Evaluating a children's television show as a vehicle for learning about historical artefacts: the value of multimodal discourse analysis

Kunkun Zhang*, Emilia Djonov, Jane Torr

*Corresponding author for this work

Research output: Contribution to journalArticlepeer-review

1 Citation (Scopus)

Abstract

Television, like other media, can work as a platform for promoting learning. This article illustrates the value of multimodal discourse analysis for evaluating the potential of a children’s television show as a vehicle for fostering knowledge and skills in a specific subject area. Drawing on social semiotic principles and systemic functional genre theory, we examine the use of language and other modes in Teacup Travels–a show designed to introduce young viewers to historical artefacts. The analysis demonstrates that both story structure and particular semiotic resources contribute to how these objects are represented, and thus shape the TV programme’s potential to engage children in learning about the past. Our findings suggest that multimodal storytelling strategies used in Teacup Travels encourage some aspects of children’s historical consciousness and thinking, while backgrounding others.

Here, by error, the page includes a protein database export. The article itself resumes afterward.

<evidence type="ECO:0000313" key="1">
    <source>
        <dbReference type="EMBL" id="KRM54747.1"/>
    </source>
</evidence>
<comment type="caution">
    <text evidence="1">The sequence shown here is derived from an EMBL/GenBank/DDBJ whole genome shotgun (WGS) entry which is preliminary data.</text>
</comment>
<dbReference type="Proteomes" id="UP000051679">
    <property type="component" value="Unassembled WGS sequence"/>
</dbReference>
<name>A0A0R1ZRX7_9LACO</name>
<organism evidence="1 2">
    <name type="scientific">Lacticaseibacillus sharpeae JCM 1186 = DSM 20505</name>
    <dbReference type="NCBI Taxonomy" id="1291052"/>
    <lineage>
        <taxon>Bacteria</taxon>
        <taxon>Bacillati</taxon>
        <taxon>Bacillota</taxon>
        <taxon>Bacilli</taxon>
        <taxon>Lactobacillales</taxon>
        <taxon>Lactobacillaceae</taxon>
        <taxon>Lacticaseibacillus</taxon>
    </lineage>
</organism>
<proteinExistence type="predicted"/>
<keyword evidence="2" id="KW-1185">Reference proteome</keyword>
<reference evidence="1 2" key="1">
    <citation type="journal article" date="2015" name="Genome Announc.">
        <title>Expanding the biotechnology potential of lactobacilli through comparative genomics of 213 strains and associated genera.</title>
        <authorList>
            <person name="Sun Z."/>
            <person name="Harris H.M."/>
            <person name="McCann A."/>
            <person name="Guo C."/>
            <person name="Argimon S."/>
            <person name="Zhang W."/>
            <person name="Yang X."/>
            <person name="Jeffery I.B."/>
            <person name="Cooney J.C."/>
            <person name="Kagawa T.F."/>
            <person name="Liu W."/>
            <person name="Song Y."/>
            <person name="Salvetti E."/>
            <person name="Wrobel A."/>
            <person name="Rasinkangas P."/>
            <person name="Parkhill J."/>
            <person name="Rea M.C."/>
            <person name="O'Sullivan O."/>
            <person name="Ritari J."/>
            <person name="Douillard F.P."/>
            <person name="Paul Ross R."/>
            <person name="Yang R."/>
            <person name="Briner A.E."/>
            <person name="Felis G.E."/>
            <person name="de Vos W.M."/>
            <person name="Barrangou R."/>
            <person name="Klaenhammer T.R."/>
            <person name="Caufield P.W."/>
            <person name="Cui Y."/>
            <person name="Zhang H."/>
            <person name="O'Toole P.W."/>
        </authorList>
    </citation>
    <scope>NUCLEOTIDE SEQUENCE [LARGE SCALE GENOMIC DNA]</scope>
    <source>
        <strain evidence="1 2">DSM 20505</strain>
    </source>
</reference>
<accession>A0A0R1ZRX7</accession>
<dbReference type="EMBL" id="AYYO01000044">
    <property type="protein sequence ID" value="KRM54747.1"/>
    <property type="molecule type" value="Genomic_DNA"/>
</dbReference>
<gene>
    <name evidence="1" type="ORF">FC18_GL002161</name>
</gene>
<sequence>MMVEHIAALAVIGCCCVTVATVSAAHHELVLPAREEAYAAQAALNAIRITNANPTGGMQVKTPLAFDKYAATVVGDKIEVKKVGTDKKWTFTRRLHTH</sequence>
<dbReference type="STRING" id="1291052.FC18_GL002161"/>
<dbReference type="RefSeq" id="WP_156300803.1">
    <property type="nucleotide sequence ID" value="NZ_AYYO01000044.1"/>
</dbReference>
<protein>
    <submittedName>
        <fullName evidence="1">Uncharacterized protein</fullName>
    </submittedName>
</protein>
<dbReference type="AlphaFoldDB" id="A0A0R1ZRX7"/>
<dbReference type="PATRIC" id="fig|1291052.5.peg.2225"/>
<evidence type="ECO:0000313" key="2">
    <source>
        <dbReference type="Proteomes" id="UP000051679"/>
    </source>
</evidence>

Original languageEnglish
Number of pages20
JournalDiscourse
DOIs
Publication statusE-pub ahead of print - 13 Apr 2021

Keywords

  • children’s culture
  • historical consciousness
  • multimodality
  • Recontextualisation
  • Teacup Travels

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